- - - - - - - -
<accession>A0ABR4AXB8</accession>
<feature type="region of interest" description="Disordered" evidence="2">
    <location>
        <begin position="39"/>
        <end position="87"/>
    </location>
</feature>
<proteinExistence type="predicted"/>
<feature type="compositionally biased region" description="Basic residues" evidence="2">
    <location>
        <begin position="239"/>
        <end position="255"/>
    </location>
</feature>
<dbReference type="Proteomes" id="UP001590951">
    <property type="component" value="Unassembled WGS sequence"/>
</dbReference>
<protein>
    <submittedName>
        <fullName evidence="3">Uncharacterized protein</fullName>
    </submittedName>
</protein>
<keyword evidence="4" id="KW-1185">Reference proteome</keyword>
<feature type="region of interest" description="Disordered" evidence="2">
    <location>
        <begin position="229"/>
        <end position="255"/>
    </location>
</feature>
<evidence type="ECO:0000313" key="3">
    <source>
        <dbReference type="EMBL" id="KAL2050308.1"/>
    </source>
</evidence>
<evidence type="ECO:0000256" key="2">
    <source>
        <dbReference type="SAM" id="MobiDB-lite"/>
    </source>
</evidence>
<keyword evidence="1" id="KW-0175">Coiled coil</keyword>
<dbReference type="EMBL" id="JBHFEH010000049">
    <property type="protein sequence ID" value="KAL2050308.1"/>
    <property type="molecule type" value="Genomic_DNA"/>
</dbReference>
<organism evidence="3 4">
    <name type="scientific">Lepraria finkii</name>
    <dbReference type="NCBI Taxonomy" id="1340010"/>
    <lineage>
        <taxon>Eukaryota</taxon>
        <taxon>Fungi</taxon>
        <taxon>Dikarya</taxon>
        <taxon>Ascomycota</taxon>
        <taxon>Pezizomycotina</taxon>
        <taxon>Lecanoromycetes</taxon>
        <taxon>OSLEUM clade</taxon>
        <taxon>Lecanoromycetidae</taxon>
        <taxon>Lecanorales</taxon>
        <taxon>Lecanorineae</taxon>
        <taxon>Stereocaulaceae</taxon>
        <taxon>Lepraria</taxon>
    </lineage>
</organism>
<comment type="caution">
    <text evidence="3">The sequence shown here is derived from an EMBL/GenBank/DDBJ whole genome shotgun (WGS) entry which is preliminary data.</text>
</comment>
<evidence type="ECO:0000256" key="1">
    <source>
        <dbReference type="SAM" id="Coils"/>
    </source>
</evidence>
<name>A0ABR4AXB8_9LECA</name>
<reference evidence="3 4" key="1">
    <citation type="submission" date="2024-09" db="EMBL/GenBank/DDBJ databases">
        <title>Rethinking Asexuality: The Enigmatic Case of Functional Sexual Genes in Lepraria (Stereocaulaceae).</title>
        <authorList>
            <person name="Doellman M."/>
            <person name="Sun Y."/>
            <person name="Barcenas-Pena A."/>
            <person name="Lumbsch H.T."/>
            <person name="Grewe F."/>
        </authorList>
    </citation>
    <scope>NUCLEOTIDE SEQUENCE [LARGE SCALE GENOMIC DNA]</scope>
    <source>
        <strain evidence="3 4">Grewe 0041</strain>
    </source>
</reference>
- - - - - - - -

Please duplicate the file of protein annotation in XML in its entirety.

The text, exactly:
<accession>A0ABR4AXB8</accession>
<feature type="region of interest" description="Disordered" evidence="2">
    <location>
        <begin position="39"/>
        <end position="87"/>
    </location>
</feature>
<proteinExistence type="predicted"/>
<feature type="compositionally biased region" description="Basic residues" evidence="2">
    <location>
        <begin position="239"/>
        <end position="255"/>
    </location>
</feature>
<dbReference type="Proteomes" id="UP001590951">
    <property type="component" value="Unassembled WGS sequence"/>
</dbReference>
<protein>
    <submittedName>
        <fullName evidence="3">Uncharacterized protein</fullName>
    </submittedName>
</protein>
<keyword evidence="4" id="KW-1185">Reference proteome</keyword>
<feature type="region of interest" description="Disordered" evidence="2">
    <location>
        <begin position="229"/>
        <end position="255"/>
    </location>
</feature>
<evidence type="ECO:0000313" key="3">
    <source>
        <dbReference type="EMBL" id="KAL2050308.1"/>
    </source>
</evidence>
<evidence type="ECO:0000256" key="2">
    <source>
        <dbReference type="SAM" id="MobiDB-lite"/>
    </source>
</evidence>
<keyword evidence="1" id="KW-0175">Coiled coil</keyword>
<dbReference type="EMBL" id="JBHFEH010000049">
    <property type="protein sequence ID" value="KAL2050308.1"/>
    <property type="molecule type" value="Genomic_DNA"/>
</dbReference>
<organism evidence="3 4">
    <name type="scientific">Lepraria finkii</name>
    <dbReference type="NCBI Taxonomy" id="1340010"/>
    <lineage>
        <taxon>Eukaryota</taxon>
        <taxon>Fungi</taxon>
        <taxon>Dikarya</taxon>
        <taxon>Ascomycota</taxon>
        <taxon>Pezizomycotina</taxon>
        <taxon>Lecanoromycetes</taxon>
        <taxon>OSLEUM clade</taxon>
        <taxon>Lecanoromycetidae</taxon>
        <taxon>Lecanorales</taxon>
        <taxon>Lecanorineae</taxon>
        <taxon>Stereocaulaceae</taxon>
        <taxon>Lepraria</taxon>
    </lineage>
</organism>
<comment type="caution">
    <text evidence="3">The sequence shown here is derived from an EMBL/GenBank/DDBJ whole genome shotgun (WGS) entry which is preliminary data.</text>
</comment>
<evidence type="ECO:0000256" key="1">
    <source>
        <dbReference type="SAM" id="Coils"/>
    </source>
</evidence>
<name>A0ABR4AXB8_9LECA</name>
<reference evidence="3 4" key="1">
    <citation type="submission" date="2024-09" db="EMBL/GenBank/DDBJ databases">
        <title>Rethinking Asexuality: The Enigmatic Case of Functional Sexual Genes in Lepraria (Stereocaulaceae).</title>
        <authorList>
            <person name="Doellman M."/>
            <person name="Sun Y."/>
            <person name="Barcenas-Pena A."/>
            <person name="Lumbsch H.T."/>
            <person name="Grewe F."/>
        </authorList>
    </citation>
    <scope>NUCLEOTIDE SEQUENCE [LARGE SCALE GENOMIC DNA]</scope>
    <source>
        <strain evidence="3 4">Grewe 0041</strain>
    </source>
</reference>